FrightFest Presents Film Review – A Young Man With High Potential (2018)

Piet maybe a brilliant and promising student but he is strangled by crippling social anxiety and low self-esteem. His only carnal partner has been the internet and when he becomes close to paper writing partner Klara the dark incel inside him awakens.

For those that don’t know incel is shorthand for “involuntarily celibate” a term that dates back to 1993 and refers to the inability of an individual to find a romantic sexual mate in the face of social awkwardness, physical unattractiveness or mental illness. Characterised by misogyny, self-hatred and the labelling of attractive women as shallow this online subculture is generally regarded as one of the most toxic communities on the Web.

These concepts form the twisted nucleus of Linus de Paoli’s pristine psychological thriller. Minimalistic and disarmingly icy this ultra-modern, and occasionally graphic, shocker could easily be perceived as the origin story of an angry and dangerous incel.

A large portion of the film’s success hinges on Adam Ild Rohweder’s portrayal of Piet in what deserves to be a breakout role. His ability to refract the vulnerable elements of a human being that views themselves as “unfuckable” in order to generate empathy is astounding.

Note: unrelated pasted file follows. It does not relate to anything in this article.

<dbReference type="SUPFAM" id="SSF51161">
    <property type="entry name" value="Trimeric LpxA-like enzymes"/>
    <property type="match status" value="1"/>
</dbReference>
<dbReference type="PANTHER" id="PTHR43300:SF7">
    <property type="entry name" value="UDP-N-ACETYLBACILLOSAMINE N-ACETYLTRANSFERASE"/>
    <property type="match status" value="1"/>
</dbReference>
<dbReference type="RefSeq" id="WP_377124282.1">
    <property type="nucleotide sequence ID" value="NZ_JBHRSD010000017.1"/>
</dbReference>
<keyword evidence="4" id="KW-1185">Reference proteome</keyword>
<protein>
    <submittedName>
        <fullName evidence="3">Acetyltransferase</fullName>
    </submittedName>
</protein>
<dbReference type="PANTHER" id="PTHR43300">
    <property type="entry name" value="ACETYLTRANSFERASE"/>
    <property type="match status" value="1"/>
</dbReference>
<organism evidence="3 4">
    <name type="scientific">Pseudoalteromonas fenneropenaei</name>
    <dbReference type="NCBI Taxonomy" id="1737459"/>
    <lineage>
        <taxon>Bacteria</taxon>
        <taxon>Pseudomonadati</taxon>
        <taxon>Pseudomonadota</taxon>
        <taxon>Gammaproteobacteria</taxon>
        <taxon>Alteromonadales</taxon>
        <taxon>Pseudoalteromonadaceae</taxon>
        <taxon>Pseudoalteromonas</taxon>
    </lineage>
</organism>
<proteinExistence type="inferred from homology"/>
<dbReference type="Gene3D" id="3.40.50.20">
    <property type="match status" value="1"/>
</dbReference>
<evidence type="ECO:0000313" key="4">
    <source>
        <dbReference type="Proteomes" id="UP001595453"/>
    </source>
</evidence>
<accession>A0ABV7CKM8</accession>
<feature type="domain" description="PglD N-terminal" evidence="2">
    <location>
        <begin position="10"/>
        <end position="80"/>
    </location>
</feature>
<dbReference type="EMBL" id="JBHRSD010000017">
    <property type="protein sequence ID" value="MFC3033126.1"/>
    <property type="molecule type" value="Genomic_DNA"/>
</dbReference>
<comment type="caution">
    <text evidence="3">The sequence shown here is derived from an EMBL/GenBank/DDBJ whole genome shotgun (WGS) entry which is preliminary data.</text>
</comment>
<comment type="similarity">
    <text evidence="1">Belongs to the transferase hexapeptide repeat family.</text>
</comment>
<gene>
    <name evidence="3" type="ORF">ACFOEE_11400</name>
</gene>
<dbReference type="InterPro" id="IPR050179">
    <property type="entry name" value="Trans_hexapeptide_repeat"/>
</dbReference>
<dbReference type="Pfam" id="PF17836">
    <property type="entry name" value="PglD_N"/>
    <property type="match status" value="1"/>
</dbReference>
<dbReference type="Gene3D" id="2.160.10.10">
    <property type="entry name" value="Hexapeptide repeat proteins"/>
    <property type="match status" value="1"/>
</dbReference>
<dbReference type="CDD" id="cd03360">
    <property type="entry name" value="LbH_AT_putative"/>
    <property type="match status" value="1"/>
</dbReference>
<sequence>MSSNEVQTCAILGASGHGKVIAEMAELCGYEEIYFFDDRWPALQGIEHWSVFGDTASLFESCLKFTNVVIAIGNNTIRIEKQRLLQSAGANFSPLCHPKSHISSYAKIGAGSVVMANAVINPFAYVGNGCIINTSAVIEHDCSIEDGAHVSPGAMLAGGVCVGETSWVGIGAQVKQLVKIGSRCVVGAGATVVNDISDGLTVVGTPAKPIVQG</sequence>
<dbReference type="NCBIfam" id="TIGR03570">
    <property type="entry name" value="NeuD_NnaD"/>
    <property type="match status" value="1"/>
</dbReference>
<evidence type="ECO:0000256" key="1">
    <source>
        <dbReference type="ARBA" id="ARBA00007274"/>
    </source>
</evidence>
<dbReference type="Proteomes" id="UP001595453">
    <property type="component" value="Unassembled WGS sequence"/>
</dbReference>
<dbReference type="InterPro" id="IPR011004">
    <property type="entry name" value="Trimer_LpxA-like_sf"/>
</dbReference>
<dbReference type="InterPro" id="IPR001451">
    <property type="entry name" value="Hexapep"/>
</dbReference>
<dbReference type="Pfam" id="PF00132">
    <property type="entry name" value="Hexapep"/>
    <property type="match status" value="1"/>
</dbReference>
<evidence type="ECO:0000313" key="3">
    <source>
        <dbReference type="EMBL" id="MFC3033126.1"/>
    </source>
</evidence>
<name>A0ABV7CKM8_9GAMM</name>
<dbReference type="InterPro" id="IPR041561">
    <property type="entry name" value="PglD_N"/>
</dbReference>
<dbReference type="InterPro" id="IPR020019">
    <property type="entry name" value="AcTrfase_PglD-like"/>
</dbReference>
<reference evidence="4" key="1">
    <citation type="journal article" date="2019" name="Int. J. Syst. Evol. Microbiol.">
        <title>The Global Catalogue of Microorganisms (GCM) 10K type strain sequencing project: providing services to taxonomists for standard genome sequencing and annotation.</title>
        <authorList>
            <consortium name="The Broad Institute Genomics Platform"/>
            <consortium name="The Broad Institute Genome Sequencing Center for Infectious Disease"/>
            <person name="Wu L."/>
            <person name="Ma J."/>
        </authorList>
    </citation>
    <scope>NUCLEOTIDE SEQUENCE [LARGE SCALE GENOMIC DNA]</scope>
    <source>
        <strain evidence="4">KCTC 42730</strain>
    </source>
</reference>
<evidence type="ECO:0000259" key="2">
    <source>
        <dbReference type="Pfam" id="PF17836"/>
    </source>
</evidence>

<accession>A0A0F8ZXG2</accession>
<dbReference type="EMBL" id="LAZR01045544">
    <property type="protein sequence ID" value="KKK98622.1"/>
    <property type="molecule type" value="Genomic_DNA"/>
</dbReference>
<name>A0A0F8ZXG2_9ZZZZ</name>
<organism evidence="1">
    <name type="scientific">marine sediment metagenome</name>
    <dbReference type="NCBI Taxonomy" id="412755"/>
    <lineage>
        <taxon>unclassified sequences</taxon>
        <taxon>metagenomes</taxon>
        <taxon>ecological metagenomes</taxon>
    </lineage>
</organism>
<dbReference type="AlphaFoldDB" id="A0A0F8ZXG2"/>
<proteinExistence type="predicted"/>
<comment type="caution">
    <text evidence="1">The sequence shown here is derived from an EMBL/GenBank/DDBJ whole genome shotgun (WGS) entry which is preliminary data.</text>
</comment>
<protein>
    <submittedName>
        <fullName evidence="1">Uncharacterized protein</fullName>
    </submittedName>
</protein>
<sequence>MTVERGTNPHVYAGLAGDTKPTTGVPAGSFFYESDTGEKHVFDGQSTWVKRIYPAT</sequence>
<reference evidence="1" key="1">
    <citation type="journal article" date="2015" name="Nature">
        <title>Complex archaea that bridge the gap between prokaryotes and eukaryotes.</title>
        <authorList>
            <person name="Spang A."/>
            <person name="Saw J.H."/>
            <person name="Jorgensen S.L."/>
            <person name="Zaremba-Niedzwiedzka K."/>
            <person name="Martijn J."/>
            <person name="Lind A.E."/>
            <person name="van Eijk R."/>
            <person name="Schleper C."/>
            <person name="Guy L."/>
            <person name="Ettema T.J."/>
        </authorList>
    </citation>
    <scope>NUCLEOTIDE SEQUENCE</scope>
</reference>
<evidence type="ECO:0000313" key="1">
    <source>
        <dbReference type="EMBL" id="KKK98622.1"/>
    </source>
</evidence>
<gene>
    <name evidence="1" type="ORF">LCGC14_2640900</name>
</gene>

In depicting the horrific events that transpire with such unflinching intimacy the movie initiates a culture of voyeurism that leaves us making decisions along with the protagonist. Indeed, much of the emotional power of the picture comes from the guilty conclusion that for crucial stretches of the narrative we find ourselves rooting for this morally fractured young man.

The script is deliberately sterile in its precision, designed to complement the sparse setting and reflect the emotional clinicality of the main characters. In turn, the camera work is cohesive in its economy, detachment and objectivity.

Featuring intelligent dissections of the ethics of accountability, digital traceability and the exacerbation of alienation there is much to think about after the credits finally appear.

With the global rise of alt-right ideologies in a society where #MeToo is a vital movement many of the themes in this remarkably mature and brave film are more relevant than ever before.

Bradley Hadcroft |


Thriller | Germany, 2018 | 15 | 8th April 2019 (UK) | Digital HD | Signature Entertainment | Dir.Linus de Paoli | Adam Ild Rohweder, Paulina Galazka, Amanda Plummer, Pit Bukowski, Vania Bajdarova

Reposting of our Arrow Video FrightFest 2018 Review | Original review link
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